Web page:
Third, we ask you to think about the economic impact of the cuts you are making. 280 full-time job losses across the council equates to about 400 people, and a quarter of the council’s workforce. Economists have also estimated that for every 100 jobs lost in the public sector, the knock-on effect will be 41 jobs lost in the private sector. It is then worth noting that over the last year North Somerset has seen greater increases in unemployment than the average for both the West of England and the country. We are currently seeing the highest levels of female unemployment since 1987 – this is a direct result of public sector cuts as two thirds of the public sector workforce, including the council’s own workforce, are women. There has also been an increase of over a third in levels of youth unemployment  – there are now almost 1000 young people claiming jobseekers allowance in North Somerset.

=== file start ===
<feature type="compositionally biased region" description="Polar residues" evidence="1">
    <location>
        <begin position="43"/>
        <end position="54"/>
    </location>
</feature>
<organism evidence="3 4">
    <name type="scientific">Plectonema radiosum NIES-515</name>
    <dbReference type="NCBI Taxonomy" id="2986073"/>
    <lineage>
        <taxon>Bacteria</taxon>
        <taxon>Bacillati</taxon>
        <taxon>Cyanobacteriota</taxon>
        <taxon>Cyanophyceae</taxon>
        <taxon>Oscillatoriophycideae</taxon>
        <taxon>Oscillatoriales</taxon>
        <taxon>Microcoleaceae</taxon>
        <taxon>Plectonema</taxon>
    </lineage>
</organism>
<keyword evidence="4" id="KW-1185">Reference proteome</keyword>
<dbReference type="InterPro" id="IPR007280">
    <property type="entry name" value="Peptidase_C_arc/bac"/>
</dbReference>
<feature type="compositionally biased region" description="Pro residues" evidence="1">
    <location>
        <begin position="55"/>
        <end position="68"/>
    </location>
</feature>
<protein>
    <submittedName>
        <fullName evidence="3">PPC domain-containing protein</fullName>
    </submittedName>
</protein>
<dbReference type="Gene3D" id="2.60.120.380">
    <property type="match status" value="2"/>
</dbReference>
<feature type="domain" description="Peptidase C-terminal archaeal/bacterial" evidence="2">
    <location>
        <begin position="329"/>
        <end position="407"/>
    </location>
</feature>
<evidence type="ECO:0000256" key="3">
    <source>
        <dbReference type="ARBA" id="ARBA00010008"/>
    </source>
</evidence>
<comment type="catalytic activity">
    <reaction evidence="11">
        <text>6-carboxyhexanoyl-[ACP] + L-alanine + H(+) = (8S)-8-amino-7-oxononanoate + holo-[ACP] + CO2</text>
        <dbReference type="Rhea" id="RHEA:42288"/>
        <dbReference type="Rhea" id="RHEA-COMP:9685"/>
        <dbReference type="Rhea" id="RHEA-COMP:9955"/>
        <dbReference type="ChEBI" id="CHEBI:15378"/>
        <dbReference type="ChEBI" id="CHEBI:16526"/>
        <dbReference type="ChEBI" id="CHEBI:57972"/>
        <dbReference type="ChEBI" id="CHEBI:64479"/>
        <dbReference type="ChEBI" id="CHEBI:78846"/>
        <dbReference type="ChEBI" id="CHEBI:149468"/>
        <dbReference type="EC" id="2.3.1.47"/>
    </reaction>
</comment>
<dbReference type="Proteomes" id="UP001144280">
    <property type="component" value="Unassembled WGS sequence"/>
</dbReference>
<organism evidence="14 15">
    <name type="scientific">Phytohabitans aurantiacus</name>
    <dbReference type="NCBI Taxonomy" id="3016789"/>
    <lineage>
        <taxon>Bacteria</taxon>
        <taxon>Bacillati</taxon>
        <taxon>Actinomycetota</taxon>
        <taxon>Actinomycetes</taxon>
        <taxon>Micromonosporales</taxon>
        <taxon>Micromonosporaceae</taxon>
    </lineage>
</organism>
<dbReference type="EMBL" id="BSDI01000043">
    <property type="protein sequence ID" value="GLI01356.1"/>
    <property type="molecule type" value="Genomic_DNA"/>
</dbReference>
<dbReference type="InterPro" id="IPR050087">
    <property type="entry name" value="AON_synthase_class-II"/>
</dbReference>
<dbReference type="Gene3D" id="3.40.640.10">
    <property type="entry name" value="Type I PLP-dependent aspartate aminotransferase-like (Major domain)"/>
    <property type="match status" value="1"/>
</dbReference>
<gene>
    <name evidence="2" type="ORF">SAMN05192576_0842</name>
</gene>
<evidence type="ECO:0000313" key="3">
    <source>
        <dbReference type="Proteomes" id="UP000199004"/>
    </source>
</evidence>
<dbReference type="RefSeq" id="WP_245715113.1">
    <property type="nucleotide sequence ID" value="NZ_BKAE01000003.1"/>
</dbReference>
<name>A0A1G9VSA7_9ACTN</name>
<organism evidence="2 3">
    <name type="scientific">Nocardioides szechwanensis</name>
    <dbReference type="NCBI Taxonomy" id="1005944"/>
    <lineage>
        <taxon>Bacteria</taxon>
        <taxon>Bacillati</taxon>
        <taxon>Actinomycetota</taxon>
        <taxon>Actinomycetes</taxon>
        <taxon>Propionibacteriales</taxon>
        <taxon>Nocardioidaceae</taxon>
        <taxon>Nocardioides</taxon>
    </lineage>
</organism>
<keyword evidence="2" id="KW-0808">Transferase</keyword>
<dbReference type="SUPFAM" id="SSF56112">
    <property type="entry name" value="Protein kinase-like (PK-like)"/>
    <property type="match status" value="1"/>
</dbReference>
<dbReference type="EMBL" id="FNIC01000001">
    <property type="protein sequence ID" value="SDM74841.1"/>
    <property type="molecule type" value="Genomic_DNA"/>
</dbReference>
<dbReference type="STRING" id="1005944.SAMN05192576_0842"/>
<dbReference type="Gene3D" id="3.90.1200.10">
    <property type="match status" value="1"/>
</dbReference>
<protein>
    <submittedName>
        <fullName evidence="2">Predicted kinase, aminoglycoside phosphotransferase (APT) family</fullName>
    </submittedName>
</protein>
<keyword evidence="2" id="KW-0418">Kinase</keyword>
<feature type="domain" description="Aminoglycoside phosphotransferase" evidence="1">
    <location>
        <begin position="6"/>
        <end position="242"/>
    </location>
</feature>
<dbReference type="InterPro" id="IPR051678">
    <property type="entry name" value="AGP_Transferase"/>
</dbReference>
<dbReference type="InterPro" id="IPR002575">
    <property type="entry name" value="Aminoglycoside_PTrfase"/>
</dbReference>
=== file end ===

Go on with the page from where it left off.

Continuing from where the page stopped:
Finally, we have provided you with our own assessment of the equalities impact of the cuts across the council. These show particularly high impacts for older people, disabled people, young people and women. I want to mention one example of this, which is the high impact for young people of your proposal to completely remove the professional youth service in North Somerset. The actions you propose to mitigate this high impact involve other organisations providing positive activities for young people, and you have set aside a small pot of money, which groups can apply to, to fund these activities. But it is our view that because this money is only for one year that these new look youth services will not be sustainable. It is also our view that before you approve the cut to youth services, you need to see an update on which organisations are going to take on which elements of the youth service from 1st April 2012. This will enable you to assess whether or not cutting youth services means you are actively discriminating against particular groups of young people.